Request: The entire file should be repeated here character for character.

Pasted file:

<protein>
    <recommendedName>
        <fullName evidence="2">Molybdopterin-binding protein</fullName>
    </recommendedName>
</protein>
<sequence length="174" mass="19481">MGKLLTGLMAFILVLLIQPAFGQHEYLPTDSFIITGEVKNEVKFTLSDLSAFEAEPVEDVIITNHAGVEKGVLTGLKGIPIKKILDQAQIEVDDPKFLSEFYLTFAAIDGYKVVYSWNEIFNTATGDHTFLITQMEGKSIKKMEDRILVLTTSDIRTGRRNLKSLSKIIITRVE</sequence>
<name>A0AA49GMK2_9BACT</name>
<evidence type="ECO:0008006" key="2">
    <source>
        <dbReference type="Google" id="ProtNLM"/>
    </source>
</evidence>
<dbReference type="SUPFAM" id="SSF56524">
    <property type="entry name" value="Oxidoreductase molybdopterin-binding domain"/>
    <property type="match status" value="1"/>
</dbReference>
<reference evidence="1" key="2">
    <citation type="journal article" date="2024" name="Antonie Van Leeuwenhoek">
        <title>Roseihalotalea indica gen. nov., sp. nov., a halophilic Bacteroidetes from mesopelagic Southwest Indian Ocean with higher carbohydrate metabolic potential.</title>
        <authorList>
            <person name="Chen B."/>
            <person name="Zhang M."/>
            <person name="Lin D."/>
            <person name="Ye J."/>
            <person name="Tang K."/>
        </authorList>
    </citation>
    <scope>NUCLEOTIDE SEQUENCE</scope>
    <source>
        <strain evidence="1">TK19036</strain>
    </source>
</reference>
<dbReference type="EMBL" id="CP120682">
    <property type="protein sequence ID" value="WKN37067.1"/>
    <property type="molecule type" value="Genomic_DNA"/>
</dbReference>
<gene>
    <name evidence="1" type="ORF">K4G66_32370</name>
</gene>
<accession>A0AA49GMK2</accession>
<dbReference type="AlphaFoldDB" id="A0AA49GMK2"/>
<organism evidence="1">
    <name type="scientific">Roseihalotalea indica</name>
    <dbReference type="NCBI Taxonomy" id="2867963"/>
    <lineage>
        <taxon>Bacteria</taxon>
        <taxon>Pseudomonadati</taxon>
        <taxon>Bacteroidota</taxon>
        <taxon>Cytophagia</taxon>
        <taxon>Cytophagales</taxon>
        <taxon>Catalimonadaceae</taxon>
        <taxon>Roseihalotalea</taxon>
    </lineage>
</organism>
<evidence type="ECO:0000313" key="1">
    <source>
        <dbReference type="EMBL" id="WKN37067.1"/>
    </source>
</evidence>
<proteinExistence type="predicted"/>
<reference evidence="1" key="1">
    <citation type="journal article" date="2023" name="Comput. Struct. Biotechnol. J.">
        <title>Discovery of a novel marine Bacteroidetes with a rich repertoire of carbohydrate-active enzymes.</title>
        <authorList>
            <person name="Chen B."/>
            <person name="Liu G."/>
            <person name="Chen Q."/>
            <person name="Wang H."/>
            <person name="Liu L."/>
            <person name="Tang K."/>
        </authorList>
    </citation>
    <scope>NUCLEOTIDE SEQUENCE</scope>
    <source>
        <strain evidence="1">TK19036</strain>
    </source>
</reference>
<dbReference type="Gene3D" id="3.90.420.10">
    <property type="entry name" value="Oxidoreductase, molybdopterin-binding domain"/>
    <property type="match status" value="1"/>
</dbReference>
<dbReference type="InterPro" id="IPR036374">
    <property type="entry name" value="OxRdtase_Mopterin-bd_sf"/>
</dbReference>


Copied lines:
<protein>
    <recommendedName>
        <fullName evidence="2">Molybdopterin-binding protein</fullName>
    </recommendedName>
</protein>
<sequence length="174" mass="19481">MGKLLTGLMAFILVLLIQPAFGQHEYLPTDSFIITGEVKNEVKFTLSDLSAFEAEPVEDVIITNHAGVEKGVLTGLKGIPIKKILDQAQIEVDDPKFLSEFYLTFAAIDGYKVVYSWNEIFNTATGDHTFLITQMEGKSIKKMEDRILVLTTSDIRTGRRNLKSLSKIIITRVE</sequence>
<name>A0AA49GMK2_9BACT</name>
<evidence type="ECO:0008006" key="2">
    <source>
        <dbReference type="Google" id="ProtNLM"/>
    </source>
</evidence>
<dbReference type="SUPFAM" id="SSF56524">
    <property type="entry name" value="Oxidoreductase molybdopterin-binding domain"/>
    <property type="match status" value="1"/>
</dbReference>
<reference evidence="1" key="2">
    <citation type="journal article" date="2024" name="Antonie Van Leeuwenhoek">
        <title>Roseihalotalea indica gen. nov., sp. nov., a halophilic Bacteroidetes from mesopelagic Southwest Indian Ocean with higher carbohydrate metabolic potential.</title>
        <authorList>
            <person name="Chen B."/>
            <person name="Zhang M."/>
            <person name="Lin D."/>
            <person name="Ye J."/>
            <person name="Tang K."/>
        </authorList>
    </citation>
    <scope>NUCLEOTIDE SEQUENCE</scope>
    <source>
        <strain evidence="1">TK19036</strain>
    </source>
</reference>
<dbReference type="EMBL" id="CP120682">
    <property type="protein sequence ID" value="WKN37067.1"/>
    <property type="molecule type" value="Genomic_DNA"/>
</dbReference>
<gene>
    <name evidence="1" type="ORF">K4G66_32370</name>
</gene>
<accession>A0AA49GMK2</accession>
<dbReference type="AlphaFoldDB" id="A0AA49GMK2"/>
<organism evidence="1">
    <name type="scientific">Roseihalotalea indica</name>
    <dbReference type="NCBI Taxonomy" id="2867963"/>
    <lineage>
        <taxon>Bacteria</taxon>
        <taxon>Pseudomonadati</taxon>
        <taxon>Bacteroidota</taxon>
        <taxon>Cytophagia</taxon>
        <taxon>Cytophagales</taxon>
        <taxon>Catalimonadaceae</taxon>
        <taxon>Roseihalotalea</taxon>
    </lineage>
</organism>
<evidence type="ECO:0000313" key="1">
    <source>
        <dbReference type="EMBL" id="WKN37067.1"/>
    </source>
</evidence>
<proteinExistence type="predicted"/>
<reference evidence="1" key="1">
    <citation type="journal article" date="2023" name="Comput. Struct. Biotechnol. J.">
        <title>Discovery of a novel marine Bacteroidetes with a rich repertoire of carbohydrate-active enzymes.</title>
        <authorList>
            <person name="Chen B."/>
            <person name="Liu G."/>
            <person name="Chen Q."/>
            <person name="Wang H."/>
            <person name="Liu L."/>
            <person name="Tang K."/>
        </authorList>
    </citation>
    <scope>NUCLEOTIDE SEQUENCE</scope>
    <source>
        <strain evidence="1">TK19036</strain>
    </source>
</reference>
<dbReference type="Gene3D" id="3.90.420.10">
    <property type="entry name" value="Oxidoreductase, molybdopterin-binding domain"/>
    <property type="match status" value="1"/>
</dbReference>
<dbReference type="InterPro" id="IPR036374">
    <property type="entry name" value="OxRdtase_Mopterin-bd_sf"/>
</dbReference>